Non-aggressive Prostate Cancer Unlikely to Turn Aggressive

Non-aggressive Prostate Cancer Unlikely to Turn Aggressive

Years ago, any time a prostate tumor was identified, it was removed or treated. It was thought that this move would save a man’s life. Soon it was discovered that some prostate cancer tumors never turn aggressive, while others turn metastatic, spreading to other tissues and organs and threatening the patient’s life. Treatment of prostate cancer can leave serious after-effects such as urinary and bowel incontinence, and erectile dysfunction, although some modern techniques limit these.

To avoid unnecessary procedures, doctors and urologists have taken to the strategy of active surveillance. This is when a tumor is monitored closely to see if it will turn aggressive. This way, a man’s quality of life can be preserved and the chance of unnecessary treatment minimized. A new study published in the Journal of Clinical Oncology find that this strategy is in fact the proper one. It finds that non-aggressive prostate cancer is in fact unlikely to turn aggressive and threaten a man’s life.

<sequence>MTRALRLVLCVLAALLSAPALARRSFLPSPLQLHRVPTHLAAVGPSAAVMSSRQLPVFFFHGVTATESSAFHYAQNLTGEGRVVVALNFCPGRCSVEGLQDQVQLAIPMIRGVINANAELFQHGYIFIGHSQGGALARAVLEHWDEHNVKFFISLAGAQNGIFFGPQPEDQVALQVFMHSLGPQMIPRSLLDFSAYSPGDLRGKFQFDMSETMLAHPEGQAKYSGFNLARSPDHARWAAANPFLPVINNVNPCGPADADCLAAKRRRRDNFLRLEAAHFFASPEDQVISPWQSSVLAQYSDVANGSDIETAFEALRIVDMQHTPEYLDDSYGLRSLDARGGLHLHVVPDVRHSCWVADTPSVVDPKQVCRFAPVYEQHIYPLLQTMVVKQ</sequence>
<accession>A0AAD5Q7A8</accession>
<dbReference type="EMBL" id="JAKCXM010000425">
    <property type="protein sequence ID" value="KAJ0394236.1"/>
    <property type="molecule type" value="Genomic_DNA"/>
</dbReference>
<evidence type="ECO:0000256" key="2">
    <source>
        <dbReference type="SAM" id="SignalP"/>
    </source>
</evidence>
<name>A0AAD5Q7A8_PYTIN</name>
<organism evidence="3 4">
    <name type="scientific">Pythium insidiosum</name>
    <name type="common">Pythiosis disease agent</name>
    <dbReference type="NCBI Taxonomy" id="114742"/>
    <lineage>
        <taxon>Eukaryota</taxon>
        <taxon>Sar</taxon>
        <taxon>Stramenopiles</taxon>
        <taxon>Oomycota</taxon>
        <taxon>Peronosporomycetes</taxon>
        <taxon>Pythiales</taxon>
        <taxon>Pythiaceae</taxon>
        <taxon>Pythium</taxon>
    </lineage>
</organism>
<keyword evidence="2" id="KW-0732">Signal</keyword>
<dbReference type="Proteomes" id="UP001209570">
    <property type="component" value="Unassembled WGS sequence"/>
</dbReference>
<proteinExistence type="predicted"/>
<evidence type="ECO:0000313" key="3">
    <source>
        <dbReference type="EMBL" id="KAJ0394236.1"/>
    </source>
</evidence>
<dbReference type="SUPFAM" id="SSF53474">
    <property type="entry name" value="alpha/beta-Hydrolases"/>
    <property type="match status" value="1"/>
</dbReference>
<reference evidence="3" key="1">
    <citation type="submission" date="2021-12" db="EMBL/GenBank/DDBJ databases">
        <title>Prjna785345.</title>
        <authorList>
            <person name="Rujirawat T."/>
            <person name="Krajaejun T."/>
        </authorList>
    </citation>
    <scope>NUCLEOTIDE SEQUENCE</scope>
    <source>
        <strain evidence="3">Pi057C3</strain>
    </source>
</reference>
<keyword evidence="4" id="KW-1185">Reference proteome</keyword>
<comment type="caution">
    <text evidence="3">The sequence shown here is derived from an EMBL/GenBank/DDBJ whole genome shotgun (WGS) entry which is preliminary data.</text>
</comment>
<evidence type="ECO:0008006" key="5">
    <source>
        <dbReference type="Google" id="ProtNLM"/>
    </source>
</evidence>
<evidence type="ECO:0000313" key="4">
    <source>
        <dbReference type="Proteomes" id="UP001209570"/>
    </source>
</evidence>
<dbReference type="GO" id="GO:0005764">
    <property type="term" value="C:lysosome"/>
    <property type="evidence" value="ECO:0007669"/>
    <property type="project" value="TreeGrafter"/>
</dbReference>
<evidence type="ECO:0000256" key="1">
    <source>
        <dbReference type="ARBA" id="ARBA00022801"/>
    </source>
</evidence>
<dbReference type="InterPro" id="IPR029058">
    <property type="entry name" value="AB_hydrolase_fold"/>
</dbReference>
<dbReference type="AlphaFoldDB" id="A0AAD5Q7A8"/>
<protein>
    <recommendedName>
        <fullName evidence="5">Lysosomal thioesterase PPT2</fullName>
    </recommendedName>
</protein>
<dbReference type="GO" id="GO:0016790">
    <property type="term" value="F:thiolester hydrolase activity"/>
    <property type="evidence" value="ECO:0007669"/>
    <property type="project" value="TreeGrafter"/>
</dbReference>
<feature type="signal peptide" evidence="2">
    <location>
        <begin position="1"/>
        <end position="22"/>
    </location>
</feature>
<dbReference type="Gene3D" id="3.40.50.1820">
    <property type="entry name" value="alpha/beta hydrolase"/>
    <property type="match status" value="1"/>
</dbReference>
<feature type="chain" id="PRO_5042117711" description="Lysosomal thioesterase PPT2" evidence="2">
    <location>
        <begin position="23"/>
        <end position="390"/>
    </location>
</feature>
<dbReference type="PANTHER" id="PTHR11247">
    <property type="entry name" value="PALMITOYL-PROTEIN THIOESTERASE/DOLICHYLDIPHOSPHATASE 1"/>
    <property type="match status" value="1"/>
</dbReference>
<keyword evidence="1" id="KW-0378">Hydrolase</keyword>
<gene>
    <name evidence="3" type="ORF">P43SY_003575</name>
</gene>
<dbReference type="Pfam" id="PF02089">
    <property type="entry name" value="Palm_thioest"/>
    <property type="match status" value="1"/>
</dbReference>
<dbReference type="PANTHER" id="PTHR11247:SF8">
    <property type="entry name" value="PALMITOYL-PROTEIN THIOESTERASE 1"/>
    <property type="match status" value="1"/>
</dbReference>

Dr. H. Ballentine Carter and colleagues from Brady Urological Institute at John Hopkins University conducted the study. The long-term data for 1,298 prostate cancer patients was analyzed. Each had been diagnosed with a low or very low-risk tumor. Over a 15-year period, only two of these men developed aggressive prostate cancer.

At the 15-year follow-up it was determined that these men were 24 times more likely to die of another disease. In 99.9% of cases the cancer had not spread. In 99.4% of them the cancer had not gone metastatic but remained localized. Biopsies were performed on each man until age of 75 to come to these conclusions. According to the study for those who have low-risk prostate cancer, the chances of it turning aggressive are “no more than 5.9%”. Still, any tumor should be carefully monitored.

The trouble with prostate cancer is, oftentimes patients do not feel any symptoms at all. They do not know they have it, aggressive or otherwise. Due to this, men 40 years-old and over should address screening with their doctor. Those over 50, men who have had it in their immediate family, or African-American men should be periodically screened, as they are at a higher risk.